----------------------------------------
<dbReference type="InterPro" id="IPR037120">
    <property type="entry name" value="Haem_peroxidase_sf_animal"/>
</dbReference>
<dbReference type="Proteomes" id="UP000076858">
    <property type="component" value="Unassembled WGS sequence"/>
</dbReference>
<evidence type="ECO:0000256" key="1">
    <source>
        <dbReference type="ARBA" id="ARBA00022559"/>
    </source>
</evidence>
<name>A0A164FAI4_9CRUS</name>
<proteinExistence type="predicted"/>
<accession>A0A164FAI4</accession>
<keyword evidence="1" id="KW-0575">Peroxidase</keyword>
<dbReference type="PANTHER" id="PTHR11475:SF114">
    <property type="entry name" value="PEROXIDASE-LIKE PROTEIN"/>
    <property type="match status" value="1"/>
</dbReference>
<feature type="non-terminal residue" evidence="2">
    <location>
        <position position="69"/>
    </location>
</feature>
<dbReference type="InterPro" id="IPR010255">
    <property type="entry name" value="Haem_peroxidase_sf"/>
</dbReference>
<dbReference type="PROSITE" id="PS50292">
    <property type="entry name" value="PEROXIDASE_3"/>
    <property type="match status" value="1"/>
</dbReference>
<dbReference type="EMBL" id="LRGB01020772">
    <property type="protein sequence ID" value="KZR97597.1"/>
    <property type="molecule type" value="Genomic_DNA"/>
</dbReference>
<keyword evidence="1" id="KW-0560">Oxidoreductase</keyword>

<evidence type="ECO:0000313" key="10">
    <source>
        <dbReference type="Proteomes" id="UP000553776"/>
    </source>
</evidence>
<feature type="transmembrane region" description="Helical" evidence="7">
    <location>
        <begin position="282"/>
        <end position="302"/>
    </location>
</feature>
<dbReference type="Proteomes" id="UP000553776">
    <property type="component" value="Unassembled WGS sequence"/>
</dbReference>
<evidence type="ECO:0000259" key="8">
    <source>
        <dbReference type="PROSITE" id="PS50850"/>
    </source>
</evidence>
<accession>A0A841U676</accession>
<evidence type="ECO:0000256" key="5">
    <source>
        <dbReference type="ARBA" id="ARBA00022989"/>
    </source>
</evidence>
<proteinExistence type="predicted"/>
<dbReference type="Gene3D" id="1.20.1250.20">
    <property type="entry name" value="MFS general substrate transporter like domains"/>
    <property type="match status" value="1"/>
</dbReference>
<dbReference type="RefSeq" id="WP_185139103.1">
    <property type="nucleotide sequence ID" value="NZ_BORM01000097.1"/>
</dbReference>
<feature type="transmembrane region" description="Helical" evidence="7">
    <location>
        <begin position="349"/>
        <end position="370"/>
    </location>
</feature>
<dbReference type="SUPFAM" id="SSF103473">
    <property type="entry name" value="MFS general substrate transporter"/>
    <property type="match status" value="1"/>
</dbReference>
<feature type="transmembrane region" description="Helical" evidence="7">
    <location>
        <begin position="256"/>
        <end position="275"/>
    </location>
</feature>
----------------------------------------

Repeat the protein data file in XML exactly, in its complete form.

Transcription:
<dbReference type="InterPro" id="IPR037120">
    <property type="entry name" value="Haem_peroxidase_sf_animal"/>
</dbReference>
<dbReference type="Proteomes" id="UP000076858">
    <property type="component" value="Unassembled WGS sequence"/>
</dbReference>
<evidence type="ECO:0000256" key="1">
    <source>
        <dbReference type="ARBA" id="ARBA00022559"/>
    </source>
</evidence>
<name>A0A164FAI4_9CRUS</name>
<proteinExistence type="predicted"/>
<accession>A0A164FAI4</accession>
<keyword evidence="1" id="KW-0575">Peroxidase</keyword>
<dbReference type="PANTHER" id="PTHR11475:SF114">
    <property type="entry name" value="PEROXIDASE-LIKE PROTEIN"/>
    <property type="match status" value="1"/>
</dbReference>
<feature type="non-terminal residue" evidence="2">
    <location>
        <position position="69"/>
    </location>
</feature>
<dbReference type="InterPro" id="IPR010255">
    <property type="entry name" value="Haem_peroxidase_sf"/>
</dbReference>
<dbReference type="PROSITE" id="PS50292">
    <property type="entry name" value="PEROXIDASE_3"/>
    <property type="match status" value="1"/>
</dbReference>
<dbReference type="EMBL" id="LRGB01020772">
    <property type="protein sequence ID" value="KZR97597.1"/>
    <property type="molecule type" value="Genomic_DNA"/>
</dbReference>
<keyword evidence="1" id="KW-0560">Oxidoreductase</keyword>

<evidence type="ECO:0000313" key="10">
    <source>
        <dbReference type="Proteomes" id="UP000553776"/>
    </source>
</evidence>
<feature type="transmembrane region" description="Helical" evidence="7">
    <location>
        <begin position="282"/>
        <end position="302"/>
    </location>
</feature>
<dbReference type="Proteomes" id="UP000553776">
    <property type="component" value="Unassembled WGS sequence"/>
</dbReference>
<evidence type="ECO:0000259" key="8">
    <source>
        <dbReference type="PROSITE" id="PS50850"/>
    </source>
</evidence>
<accession>A0A841U676</accession>
<evidence type="ECO:0000256" key="5">
    <source>
        <dbReference type="ARBA" id="ARBA00022989"/>
    </source>
</evidence>
<proteinExistence type="predicted"/>
<dbReference type="Gene3D" id="1.20.1250.20">
    <property type="entry name" value="MFS general substrate transporter like domains"/>
    <property type="match status" value="1"/>
</dbReference>
<dbReference type="RefSeq" id="WP_185139103.1">
    <property type="nucleotide sequence ID" value="NZ_BORM01000097.1"/>
</dbReference>
<feature type="transmembrane region" description="Helical" evidence="7">
    <location>
        <begin position="349"/>
        <end position="370"/>
    </location>
</feature>
<dbReference type="SUPFAM" id="SSF103473">
    <property type="entry name" value="MFS general substrate transporter"/>
    <property type="match status" value="1"/>
</dbReference>
<feature type="transmembrane region" description="Helical" evidence="7">
    <location>
        <begin position="256"/>
        <end position="275"/>
    </location>
</feature>